Forgive anyone who has caused you pain or harm. Keep in mind that forgiving is not for others. It is for you. Forgiving is not forgetting. It is remembering without anger. It frees up your power, heals your body, mind and spirit. Forgiveness opens up a pathway to a new place of peace where you can persist despite what has happened to you.
~ Les Brown
Sometimes the hurt is very deep, such as when a spouse or a parent who have hurt us so badly or when we are victims of crime, or when we’ve been bullied at school or work l. Anyone who has suffered a grievous hurt knows that when our inner world is badly disrupted, it’s difficult to concentrate on anything other than our turmoil or pain. When we hold on to hurt, we are emotionally and cognitively hobbled, and our relationships suffer, but at some point in our journey we all must face the question of whether and how to forgive.
Forgiving someone who has mistreated or wronged you is hard, isn’t it? So, how do you forgive someone who has hurt you?
All of us know it very well that forgiveness is deeply personal, so no two individuals will experience it in exactly the same way. That said, it is a process with roughly five distinct stages, and you will likely go through all of these at some point.
Here are a few thoughts I want to share with you as you walk in your journey towards forgiveness:
Know what forgiveness is and why it matters
Forgiveness is about goodness, about extending mercy to those who’ve harmed us, even if they don’t “deserve” it. It is not about finding excuses for the offending person’s behavior or pretending it didn’t happen. Nor is there a quick formula you can follow. Forgiveness is a process with many steps that often proceeds in a non-linear fashion.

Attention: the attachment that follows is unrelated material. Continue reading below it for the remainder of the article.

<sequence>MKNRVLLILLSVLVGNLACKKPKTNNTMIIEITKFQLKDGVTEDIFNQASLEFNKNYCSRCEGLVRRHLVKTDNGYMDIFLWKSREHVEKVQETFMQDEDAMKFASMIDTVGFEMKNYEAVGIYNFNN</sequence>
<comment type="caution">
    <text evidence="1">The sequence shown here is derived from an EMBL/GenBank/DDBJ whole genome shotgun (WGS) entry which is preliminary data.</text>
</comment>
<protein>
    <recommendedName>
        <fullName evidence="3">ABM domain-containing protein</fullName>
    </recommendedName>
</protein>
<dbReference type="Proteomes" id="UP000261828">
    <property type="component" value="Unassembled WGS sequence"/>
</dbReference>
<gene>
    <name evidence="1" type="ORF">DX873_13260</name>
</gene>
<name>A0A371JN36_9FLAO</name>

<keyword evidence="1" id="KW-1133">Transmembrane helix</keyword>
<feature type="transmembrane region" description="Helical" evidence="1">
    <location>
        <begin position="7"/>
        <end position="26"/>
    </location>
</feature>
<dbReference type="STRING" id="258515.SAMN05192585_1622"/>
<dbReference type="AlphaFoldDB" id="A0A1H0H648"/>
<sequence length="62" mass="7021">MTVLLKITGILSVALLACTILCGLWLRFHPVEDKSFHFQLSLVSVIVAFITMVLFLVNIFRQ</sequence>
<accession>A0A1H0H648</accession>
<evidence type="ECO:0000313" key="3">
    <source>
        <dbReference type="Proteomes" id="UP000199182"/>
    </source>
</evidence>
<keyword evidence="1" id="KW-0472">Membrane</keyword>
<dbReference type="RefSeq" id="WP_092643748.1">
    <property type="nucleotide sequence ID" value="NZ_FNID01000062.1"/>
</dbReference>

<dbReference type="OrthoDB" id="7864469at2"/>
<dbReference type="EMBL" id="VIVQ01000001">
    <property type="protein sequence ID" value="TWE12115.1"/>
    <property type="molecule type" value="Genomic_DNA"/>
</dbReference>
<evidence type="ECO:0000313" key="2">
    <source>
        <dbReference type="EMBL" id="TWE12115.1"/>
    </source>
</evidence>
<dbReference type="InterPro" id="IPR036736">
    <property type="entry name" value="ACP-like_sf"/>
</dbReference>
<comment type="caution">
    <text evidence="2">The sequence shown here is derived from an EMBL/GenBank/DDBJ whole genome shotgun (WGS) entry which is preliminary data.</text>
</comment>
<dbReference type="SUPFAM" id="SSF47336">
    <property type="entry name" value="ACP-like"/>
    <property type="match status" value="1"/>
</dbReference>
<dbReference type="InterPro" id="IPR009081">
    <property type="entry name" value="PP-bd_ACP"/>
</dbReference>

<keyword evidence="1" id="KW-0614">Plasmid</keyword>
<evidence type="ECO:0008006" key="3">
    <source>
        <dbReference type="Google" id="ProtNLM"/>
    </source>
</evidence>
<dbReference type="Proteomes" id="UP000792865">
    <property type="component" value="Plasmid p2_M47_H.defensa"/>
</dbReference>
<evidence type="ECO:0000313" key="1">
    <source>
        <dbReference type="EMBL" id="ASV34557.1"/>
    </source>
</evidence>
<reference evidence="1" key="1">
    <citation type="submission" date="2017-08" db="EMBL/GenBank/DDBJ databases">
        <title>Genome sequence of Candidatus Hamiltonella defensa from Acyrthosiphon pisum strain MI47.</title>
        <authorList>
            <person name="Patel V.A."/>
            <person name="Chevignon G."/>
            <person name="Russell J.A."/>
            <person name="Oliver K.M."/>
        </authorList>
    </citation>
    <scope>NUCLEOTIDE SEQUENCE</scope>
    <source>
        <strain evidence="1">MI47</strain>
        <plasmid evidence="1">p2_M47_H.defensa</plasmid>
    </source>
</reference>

When I chose to forgive a former friend who betrayed me, I didn’t do it for him – I knew he didn’t care whether I had moved on or not. But I was so tired of feeling hurt and angry with him, and while all that negativity didn’t affect him in any way, I realized I was only poisoning myself.
Forgiveness does not mean that you completely forget what has happened to you.
Forgiving someone for doing you wrong or causing you harm does not mean that you are not taking lightly what their actions were. And it definitely doesn’t mean that you condone and accept that you were due process from your actions. Actually, forgiveness means that you are giving yourself permission to let the pain go just enough to allow you to continue your life with a little less hate and pain hanging over you. In doing so, you allow your life to become like a clean slate, ready to be filled with a new sense of joy, enlightenment, change, and positivity. You no longer will be living in the past or living with a heavy heart.
Create physical distance
It’s not uncommon to hear someone say that you should distance yourself from the person or situation that is causing you to be upset.
According to clinical psychologist Ramani Durvasula, PhD, that’s not such a bad idea. “Creating physical or psychological distance between ourselves and the person or situation can help with letting go for the simple reason that we are not having to think about it, process it, or being reminded of it as much,” she explains.
Move On to the Next Act
Your past history and all of your hurts are no longer here in your physical reality. Don’t allow them to be here in your mind, muddying your present moments. Your life is like a play with
I don’t know if you are struggling to forgive someone, or you have to apologize—but I think that opening your heart and getting exposed with your wounds and mistakes is the key to forgiveness.